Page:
Roasting turkey, fresh pumpkin bread, and cinnamon-scented candles lace our home with a Thanksgiving Day perfume. It pleases me, soothes me, and fills me with a sense of well-being.
Ah - aromatherapy. Not a new concept. Asian cultures have used incense for millennia. And today we can choose fragrance in everything from coffee and candles to shampoo and detergent.
However, as a country wife I’ve had a few unpleasant aromas waft through my house, like organically generated fertilizer or the pungent perfume of a little black and white mammal - definitely the stronger of the two.
Skunks let you know when they’re in the vicinity. And they acquire a real attitude when startled or threatened - an attitude that lingers long after their departure.
Typically, I don’t think much about scent unless it pleases or displeases me; it’s the extremes that grab my attention.
Our lives have the same affect. Appreciation filters out and touches the people closest to us. It clings to those we encounter at home, at work or in rush hour traffic. So does discontent. It leaves a bitter taste in the mouths of those around us, and has a way of transferring from one person to the next. It sticks like skunk.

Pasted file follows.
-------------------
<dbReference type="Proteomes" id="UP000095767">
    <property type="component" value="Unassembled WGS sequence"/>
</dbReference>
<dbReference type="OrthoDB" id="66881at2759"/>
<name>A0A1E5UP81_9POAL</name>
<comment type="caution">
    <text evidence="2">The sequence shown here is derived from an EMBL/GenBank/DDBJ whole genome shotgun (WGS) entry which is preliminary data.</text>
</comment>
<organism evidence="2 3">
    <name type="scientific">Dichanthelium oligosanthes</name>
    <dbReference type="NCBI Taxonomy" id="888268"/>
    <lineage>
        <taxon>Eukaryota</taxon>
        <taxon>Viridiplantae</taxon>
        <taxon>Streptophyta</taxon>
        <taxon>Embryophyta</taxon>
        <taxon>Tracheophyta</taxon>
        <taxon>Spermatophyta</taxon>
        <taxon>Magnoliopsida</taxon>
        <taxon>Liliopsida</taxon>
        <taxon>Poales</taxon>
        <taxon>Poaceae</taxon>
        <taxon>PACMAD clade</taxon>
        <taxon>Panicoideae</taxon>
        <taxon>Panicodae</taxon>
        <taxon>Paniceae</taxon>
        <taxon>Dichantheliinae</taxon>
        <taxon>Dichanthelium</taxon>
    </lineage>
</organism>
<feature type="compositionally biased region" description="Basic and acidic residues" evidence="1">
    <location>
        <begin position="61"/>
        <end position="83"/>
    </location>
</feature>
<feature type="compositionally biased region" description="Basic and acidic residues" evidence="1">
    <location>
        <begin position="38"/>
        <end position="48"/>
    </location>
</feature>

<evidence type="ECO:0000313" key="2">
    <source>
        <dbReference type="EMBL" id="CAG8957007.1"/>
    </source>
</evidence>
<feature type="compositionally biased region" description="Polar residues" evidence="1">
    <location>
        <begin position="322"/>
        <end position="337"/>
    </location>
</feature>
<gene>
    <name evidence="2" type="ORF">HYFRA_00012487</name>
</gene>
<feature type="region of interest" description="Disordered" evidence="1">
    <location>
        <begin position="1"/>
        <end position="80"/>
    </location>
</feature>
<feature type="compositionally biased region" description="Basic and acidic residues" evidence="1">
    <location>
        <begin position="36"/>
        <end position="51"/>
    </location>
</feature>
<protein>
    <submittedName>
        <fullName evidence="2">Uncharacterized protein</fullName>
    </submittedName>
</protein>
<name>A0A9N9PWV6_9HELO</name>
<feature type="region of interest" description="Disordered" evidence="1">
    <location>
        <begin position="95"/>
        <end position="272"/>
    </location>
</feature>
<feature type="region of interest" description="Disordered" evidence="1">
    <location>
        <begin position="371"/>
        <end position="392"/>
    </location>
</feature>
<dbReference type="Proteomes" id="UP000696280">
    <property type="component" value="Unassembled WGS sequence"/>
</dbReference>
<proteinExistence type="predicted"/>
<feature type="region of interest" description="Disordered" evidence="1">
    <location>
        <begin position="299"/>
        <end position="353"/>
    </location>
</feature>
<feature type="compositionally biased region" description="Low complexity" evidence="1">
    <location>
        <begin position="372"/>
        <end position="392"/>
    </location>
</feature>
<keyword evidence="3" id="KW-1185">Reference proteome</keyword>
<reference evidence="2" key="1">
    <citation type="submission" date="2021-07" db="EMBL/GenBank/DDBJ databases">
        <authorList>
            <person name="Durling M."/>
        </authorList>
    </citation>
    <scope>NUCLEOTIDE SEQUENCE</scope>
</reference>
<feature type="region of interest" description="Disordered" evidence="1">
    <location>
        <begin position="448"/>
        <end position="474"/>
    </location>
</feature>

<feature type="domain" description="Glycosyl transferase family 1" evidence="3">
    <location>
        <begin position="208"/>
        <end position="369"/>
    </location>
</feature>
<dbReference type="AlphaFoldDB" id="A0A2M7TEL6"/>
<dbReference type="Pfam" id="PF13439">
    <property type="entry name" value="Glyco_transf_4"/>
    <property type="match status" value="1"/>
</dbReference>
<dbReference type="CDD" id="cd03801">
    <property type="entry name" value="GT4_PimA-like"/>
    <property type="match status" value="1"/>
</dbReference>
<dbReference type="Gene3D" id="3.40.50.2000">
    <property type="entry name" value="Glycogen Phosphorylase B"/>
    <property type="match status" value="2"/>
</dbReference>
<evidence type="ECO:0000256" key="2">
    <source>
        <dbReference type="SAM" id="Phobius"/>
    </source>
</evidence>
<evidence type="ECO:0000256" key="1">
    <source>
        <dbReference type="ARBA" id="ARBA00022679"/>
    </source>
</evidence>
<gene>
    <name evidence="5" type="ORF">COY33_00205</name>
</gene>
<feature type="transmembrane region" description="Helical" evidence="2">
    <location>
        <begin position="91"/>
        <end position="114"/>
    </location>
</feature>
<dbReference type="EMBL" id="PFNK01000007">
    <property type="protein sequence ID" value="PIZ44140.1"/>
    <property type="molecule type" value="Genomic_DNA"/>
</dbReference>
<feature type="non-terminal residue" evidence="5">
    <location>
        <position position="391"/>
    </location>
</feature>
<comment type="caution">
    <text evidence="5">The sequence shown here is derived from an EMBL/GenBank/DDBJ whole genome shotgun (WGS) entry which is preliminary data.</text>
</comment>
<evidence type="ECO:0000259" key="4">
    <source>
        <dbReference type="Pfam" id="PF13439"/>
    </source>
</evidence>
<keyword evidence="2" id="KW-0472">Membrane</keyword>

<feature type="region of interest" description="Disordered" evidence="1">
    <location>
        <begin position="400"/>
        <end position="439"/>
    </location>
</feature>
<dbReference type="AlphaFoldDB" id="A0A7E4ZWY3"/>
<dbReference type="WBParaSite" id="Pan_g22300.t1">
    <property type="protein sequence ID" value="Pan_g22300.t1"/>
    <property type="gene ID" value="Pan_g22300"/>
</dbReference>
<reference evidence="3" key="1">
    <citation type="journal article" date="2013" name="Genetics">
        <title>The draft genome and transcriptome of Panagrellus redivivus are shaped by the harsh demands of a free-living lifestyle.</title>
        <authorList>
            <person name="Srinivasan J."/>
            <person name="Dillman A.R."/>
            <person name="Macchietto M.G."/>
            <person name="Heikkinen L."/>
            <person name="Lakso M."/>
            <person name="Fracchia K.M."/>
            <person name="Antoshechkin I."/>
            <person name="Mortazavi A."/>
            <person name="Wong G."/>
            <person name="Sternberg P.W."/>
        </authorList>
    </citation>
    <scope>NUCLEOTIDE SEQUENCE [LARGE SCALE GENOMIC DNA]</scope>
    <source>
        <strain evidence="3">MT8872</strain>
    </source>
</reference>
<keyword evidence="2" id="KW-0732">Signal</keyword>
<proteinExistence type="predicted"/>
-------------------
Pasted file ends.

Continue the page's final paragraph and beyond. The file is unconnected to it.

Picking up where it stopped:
The ancient Hebrews worshipped God with aroma, giving burnt offerings as a show of thanksgiving. The Psalm writer said, “May my prayer be set before you like incense; may the lifting up of my hands be like the evening sacrifice” (Psalm 141:2 NIV).
“Outdoor barbecue,” declared a friend of mine after moving her family to a southern state. Comparing those altars of old to her summertime pastime, “Heaven must smell like Texas,” she said.
It all makes me wonder what I smell like today: attitude or gratitude?